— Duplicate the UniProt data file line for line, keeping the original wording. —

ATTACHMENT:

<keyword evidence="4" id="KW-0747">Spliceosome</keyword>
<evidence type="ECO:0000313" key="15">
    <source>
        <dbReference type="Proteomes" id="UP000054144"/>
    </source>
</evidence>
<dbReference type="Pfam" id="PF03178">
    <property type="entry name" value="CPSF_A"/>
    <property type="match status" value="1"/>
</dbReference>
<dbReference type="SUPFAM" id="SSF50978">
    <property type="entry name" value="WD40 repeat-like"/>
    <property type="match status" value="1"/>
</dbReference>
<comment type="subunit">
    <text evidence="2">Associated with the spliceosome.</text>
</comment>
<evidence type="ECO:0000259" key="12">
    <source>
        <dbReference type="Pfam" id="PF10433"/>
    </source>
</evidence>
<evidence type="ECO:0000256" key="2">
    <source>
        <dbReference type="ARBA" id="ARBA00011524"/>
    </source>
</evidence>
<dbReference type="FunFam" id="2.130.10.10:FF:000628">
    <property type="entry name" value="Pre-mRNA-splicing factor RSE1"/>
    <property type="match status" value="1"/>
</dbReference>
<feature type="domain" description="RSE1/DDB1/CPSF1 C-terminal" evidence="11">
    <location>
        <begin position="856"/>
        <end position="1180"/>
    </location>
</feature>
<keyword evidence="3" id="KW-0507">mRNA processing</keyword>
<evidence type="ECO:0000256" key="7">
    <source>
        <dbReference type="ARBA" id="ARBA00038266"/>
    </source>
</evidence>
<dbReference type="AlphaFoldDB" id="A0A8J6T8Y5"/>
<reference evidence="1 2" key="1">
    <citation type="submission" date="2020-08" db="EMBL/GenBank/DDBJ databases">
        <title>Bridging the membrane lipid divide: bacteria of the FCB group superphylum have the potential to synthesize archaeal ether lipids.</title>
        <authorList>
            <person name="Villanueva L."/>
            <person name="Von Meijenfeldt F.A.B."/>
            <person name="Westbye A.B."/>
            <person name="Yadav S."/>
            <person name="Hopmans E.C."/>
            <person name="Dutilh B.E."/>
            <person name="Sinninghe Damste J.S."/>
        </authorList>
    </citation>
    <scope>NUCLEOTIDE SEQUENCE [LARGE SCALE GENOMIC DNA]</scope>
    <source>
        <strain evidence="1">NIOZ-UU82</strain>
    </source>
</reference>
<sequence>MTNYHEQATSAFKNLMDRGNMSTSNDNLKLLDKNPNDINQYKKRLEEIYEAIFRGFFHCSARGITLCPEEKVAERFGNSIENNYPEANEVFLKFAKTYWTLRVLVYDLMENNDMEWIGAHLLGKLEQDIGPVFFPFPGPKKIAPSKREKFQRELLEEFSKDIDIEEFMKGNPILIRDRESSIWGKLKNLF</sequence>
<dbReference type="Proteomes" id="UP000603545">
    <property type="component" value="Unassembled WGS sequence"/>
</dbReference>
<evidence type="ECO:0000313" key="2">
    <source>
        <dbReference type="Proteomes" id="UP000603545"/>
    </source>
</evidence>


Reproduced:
<keyword evidence="4" id="KW-0747">Spliceosome</keyword>
<evidence type="ECO:0000313" key="15">
    <source>
        <dbReference type="Proteomes" id="UP000054144"/>
    </source>
</evidence>
<dbReference type="Pfam" id="PF03178">
    <property type="entry name" value="CPSF_A"/>
    <property type="match status" value="1"/>
</dbReference>
<dbReference type="SUPFAM" id="SSF50978">
    <property type="entry name" value="WD40 repeat-like"/>
    <property type="match status" value="1"/>
</dbReference>
<comment type="subunit">
    <text evidence="2">Associated with the spliceosome.</text>
</comment>
<evidence type="ECO:0000259" key="12">
    <source>
        <dbReference type="Pfam" id="PF10433"/>
    </source>
</evidence>
<evidence type="ECO:0000256" key="2">
    <source>
        <dbReference type="ARBA" id="ARBA00011524"/>
    </source>
</evidence>
<dbReference type="FunFam" id="2.130.10.10:FF:000628">
    <property type="entry name" value="Pre-mRNA-splicing factor RSE1"/>
    <property type="match status" value="1"/>
</dbReference>
<feature type="domain" description="RSE1/DDB1/CPSF1 C-terminal" evidence="11">
    <location>
        <begin position="856"/>
        <end position="1180"/>
    </location>
</feature>
<keyword evidence="3" id="KW-0507">mRNA processing</keyword>
<evidence type="ECO:0000256" key="7">
    <source>
        <dbReference type="ARBA" id="ARBA00038266"/>
    </source>
</evidence>
<dbReference type="AlphaFoldDB" id="A0A8J6T8Y5"/>
<reference evidence="1 2" key="1">
    <citation type="submission" date="2020-08" db="EMBL/GenBank/DDBJ databases">
        <title>Bridging the membrane lipid divide: bacteria of the FCB group superphylum have the potential to synthesize archaeal ether lipids.</title>
        <authorList>
            <person name="Villanueva L."/>
            <person name="Von Meijenfeldt F.A.B."/>
            <person name="Westbye A.B."/>
            <person name="Yadav S."/>
            <person name="Hopmans E.C."/>
            <person name="Dutilh B.E."/>
            <person name="Sinninghe Damste J.S."/>
        </authorList>
    </citation>
    <scope>NUCLEOTIDE SEQUENCE [LARGE SCALE GENOMIC DNA]</scope>
    <source>
        <strain evidence="1">NIOZ-UU82</strain>
    </source>
</reference>
<sequence>MTNYHEQATSAFKNLMDRGNMSTSNDNLKLLDKNPNDINQYKKRLEEIYEAIFRGFFHCSARGITLCPEEKVAERFGNSIENNYPEANEVFLKFAKTYWTLRVLVYDLMENNDMEWIGAHLLGKLEQDIGPVFFPFPGPKKIAPSKREKFQRELLEEFSKDIDIEEFMKGNPILIRDRESSIWGKLKNLF</sequence>
<dbReference type="Proteomes" id="UP000603545">
    <property type="component" value="Unassembled WGS sequence"/>
</dbReference>
<evidence type="ECO:0000313" key="2">
    <source>
        <dbReference type="Proteomes" id="UP000603545"/>
    </source>
</evidence>